Have you ever reached the end of the day feeling that you haven’t accomplished anything you set out to do? We’ve all experienced those days. Email messages, voicemail, phone calls, unexpected client requests, the lure of the Internet… There’s no shortage of opportunities to get off course. Why then do some people seem to be able to defy the odds and get so much done on a consistent basis?
They set goals and stay the course.
The first step is gaining clarity on your objectives to the degree that you know exactly what needs to get done by when. This includes breaking projects into daily activities and scheduling them in your calendar. A to-do list won’t do it and neither will a project list. You need to decide when you’re going to carry out your essential activities.
This becomes your plan.
The second step is to develop the discipline required to follow the plan. David Allen in his productivity program called “Getting Things Done” warns that ignoring calendar items creates an even bigger problem than missed deadlines in that we run the risk of becoming desensitized to obligations. So a critical factor is honoring the time commitments you have with yourself as religiously as if they were appointments with your largest client.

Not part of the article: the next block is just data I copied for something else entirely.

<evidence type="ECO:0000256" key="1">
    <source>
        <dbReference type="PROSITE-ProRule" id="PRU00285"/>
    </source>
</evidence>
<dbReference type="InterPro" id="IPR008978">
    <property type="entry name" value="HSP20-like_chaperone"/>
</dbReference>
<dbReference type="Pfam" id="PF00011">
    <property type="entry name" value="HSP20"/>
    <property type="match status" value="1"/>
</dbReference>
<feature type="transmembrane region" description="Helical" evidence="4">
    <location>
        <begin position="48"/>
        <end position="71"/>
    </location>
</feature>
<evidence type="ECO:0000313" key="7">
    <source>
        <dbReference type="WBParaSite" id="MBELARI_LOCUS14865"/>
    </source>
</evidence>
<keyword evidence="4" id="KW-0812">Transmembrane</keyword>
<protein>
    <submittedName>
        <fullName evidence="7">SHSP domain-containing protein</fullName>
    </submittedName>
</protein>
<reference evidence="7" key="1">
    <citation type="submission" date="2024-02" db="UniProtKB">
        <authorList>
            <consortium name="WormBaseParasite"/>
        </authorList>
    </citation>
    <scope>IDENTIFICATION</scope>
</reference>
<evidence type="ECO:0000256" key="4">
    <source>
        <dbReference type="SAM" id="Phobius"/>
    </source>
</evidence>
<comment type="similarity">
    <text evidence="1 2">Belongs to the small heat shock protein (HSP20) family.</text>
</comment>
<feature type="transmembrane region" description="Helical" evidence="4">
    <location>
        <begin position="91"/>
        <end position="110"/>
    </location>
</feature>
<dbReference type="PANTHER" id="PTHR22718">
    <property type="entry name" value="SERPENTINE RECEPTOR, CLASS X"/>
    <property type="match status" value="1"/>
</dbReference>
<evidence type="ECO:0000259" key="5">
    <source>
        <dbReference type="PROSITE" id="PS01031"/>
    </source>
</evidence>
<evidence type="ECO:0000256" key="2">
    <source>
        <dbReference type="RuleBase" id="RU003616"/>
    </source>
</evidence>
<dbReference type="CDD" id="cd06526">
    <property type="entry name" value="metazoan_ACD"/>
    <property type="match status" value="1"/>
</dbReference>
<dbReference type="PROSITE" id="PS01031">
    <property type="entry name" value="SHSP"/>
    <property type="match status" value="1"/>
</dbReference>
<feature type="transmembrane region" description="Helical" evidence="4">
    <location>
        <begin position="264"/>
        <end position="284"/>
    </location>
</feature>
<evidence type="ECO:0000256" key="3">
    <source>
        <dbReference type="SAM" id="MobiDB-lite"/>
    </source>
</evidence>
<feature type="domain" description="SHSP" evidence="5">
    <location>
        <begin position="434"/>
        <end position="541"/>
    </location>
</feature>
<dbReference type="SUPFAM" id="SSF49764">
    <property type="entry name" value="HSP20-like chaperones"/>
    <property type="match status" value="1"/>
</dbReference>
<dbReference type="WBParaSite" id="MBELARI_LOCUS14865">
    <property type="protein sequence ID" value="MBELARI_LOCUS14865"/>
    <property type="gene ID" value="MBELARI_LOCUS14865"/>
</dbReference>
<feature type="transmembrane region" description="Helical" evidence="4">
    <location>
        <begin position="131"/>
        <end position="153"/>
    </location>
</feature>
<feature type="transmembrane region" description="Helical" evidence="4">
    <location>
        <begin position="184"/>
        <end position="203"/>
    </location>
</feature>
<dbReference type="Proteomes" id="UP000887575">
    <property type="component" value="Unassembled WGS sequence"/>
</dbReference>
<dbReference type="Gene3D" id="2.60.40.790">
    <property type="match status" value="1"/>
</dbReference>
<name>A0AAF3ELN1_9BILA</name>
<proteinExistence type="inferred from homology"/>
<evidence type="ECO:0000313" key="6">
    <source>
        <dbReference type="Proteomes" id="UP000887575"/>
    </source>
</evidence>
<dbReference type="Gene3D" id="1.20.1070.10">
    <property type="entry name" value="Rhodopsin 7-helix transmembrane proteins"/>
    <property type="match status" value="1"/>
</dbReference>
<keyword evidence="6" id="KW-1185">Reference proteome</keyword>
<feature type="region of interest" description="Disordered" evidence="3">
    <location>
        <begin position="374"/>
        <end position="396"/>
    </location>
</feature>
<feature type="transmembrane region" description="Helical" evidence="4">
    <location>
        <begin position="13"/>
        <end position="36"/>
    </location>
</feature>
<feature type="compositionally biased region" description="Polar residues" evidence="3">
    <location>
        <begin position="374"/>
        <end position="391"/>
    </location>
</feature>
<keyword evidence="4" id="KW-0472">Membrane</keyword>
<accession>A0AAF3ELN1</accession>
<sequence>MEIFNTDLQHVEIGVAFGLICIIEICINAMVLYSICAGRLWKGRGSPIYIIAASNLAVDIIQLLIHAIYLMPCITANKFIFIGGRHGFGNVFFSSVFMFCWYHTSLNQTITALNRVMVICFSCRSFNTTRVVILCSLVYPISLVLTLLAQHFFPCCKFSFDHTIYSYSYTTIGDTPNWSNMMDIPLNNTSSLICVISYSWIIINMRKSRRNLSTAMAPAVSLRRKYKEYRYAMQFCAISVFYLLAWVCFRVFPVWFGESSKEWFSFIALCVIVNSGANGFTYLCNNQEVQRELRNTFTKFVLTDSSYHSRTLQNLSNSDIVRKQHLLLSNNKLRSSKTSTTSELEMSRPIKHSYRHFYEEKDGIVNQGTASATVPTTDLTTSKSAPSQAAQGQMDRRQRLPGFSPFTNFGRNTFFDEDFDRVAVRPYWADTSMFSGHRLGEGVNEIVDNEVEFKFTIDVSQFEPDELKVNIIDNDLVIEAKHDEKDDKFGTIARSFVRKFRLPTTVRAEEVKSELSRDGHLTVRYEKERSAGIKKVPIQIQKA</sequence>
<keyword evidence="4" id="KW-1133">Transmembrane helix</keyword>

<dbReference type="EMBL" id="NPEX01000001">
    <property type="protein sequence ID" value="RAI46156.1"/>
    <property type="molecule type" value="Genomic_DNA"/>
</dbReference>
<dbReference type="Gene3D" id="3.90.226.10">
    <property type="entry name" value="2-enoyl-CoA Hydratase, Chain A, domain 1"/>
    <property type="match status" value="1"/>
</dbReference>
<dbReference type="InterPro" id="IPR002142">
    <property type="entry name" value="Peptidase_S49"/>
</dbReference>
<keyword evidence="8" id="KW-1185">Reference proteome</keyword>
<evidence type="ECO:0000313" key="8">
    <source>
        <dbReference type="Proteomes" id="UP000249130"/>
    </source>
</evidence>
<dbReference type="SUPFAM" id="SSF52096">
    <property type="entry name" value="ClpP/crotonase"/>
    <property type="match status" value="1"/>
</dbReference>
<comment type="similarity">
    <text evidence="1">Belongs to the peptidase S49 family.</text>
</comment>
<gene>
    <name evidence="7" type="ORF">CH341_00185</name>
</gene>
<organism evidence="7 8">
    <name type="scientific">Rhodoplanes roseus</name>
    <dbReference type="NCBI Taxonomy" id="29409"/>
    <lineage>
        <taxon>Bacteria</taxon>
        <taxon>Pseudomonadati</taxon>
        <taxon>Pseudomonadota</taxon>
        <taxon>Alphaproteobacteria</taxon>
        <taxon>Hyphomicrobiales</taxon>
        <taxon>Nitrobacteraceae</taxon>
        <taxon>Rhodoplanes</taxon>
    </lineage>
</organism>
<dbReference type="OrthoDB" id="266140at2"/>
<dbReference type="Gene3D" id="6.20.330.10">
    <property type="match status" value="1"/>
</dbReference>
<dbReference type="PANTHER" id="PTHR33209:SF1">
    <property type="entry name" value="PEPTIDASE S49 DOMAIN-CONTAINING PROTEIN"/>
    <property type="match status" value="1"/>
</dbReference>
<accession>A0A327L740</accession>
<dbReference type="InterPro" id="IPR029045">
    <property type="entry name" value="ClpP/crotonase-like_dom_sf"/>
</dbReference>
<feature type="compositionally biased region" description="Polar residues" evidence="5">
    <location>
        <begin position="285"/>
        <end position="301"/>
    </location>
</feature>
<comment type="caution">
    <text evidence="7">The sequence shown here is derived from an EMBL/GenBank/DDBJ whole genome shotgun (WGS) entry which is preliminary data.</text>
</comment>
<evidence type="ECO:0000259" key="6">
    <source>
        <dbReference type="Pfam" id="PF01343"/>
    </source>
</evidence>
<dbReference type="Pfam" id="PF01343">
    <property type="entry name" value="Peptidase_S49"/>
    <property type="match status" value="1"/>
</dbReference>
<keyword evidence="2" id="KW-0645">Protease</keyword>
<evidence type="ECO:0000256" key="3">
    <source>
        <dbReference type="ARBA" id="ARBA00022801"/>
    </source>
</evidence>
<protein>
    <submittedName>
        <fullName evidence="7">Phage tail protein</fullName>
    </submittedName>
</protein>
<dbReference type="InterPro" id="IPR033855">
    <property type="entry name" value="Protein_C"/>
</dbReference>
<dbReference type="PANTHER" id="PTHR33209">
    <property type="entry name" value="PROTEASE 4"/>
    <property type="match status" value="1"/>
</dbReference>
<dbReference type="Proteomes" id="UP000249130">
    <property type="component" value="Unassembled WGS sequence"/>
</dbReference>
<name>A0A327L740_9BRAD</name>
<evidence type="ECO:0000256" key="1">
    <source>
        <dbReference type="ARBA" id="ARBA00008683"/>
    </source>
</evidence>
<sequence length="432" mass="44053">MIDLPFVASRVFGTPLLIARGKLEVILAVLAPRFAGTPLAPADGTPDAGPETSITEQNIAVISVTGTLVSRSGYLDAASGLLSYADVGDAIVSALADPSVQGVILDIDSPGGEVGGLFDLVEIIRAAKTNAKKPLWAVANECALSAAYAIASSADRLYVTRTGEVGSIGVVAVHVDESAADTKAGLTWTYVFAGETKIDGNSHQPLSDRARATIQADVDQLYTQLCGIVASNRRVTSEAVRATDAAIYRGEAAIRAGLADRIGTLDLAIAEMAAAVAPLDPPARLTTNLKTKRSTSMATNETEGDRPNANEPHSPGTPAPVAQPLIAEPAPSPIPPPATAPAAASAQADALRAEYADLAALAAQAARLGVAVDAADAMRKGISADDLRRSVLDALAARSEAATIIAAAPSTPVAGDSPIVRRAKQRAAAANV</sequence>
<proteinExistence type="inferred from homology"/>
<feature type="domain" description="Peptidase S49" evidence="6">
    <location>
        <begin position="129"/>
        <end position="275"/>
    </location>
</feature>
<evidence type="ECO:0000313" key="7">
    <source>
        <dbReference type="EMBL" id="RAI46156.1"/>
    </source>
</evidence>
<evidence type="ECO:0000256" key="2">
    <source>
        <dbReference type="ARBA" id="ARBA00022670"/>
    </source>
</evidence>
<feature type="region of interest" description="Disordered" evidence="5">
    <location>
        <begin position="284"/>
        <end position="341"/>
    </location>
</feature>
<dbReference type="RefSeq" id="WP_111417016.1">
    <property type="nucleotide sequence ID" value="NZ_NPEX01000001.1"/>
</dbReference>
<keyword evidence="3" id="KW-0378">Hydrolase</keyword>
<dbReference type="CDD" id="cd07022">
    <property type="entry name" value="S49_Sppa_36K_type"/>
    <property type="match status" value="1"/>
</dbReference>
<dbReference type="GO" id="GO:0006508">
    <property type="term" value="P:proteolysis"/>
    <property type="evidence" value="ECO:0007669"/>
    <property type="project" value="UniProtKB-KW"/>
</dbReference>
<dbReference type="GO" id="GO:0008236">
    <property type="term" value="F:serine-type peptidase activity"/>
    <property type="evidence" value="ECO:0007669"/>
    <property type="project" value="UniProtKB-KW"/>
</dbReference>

I call this time leadership.
Ask an achiever to show you their calendar and you will most likely see a schedule full of essential activities and appointments with themselves to accomplish specific tasks. This is important for two reasons.
1) It’s easier to say no to non-essential interruptions when the calendar is full of must-do’s.
2) Humans are notorious for their ability to procrastinate. Writing appointments with yourself to achieve your most critical objectives is a surefire way to fight the procrastination beast.
Take control of your day by developing some time leadership muscles.